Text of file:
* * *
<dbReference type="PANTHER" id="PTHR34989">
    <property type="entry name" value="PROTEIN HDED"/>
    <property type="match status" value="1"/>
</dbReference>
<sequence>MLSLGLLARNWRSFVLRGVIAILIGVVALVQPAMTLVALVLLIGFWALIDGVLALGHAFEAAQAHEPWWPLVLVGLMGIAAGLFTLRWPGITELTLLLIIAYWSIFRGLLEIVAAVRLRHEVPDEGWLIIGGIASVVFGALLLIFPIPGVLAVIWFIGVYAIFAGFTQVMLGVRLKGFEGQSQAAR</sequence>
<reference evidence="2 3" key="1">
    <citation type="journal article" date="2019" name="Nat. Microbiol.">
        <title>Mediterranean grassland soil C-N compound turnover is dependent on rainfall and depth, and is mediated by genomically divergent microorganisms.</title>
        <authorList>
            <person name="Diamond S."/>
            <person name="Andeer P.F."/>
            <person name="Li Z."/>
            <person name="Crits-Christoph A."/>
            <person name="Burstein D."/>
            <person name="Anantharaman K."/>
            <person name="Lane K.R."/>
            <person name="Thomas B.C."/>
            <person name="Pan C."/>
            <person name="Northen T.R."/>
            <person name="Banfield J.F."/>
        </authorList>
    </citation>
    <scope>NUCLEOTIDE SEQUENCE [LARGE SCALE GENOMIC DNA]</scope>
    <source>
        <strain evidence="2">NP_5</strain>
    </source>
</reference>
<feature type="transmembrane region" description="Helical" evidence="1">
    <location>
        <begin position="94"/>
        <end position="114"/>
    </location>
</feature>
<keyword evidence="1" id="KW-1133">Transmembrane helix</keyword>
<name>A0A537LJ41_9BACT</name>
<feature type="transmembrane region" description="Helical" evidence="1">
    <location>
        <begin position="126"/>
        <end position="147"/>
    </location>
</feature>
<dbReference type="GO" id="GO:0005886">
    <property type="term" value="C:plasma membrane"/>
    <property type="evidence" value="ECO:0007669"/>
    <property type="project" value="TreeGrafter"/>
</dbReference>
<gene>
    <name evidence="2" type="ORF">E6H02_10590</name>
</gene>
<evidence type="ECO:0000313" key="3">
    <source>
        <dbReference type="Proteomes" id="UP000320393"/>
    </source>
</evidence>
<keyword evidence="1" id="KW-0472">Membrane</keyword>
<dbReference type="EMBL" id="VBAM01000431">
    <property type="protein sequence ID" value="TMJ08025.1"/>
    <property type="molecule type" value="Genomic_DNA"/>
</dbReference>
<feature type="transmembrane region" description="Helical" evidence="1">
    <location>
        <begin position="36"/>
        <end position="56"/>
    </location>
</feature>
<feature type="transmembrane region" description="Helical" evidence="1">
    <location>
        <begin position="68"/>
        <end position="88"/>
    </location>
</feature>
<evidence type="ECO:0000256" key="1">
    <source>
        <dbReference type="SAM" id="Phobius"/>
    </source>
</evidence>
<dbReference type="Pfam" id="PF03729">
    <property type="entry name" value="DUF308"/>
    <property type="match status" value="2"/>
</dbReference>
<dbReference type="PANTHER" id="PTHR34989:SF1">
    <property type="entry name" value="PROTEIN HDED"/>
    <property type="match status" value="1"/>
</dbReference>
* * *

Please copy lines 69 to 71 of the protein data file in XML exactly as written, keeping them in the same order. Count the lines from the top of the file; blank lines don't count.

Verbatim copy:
        <end position="88"/>
    </location>
</feature>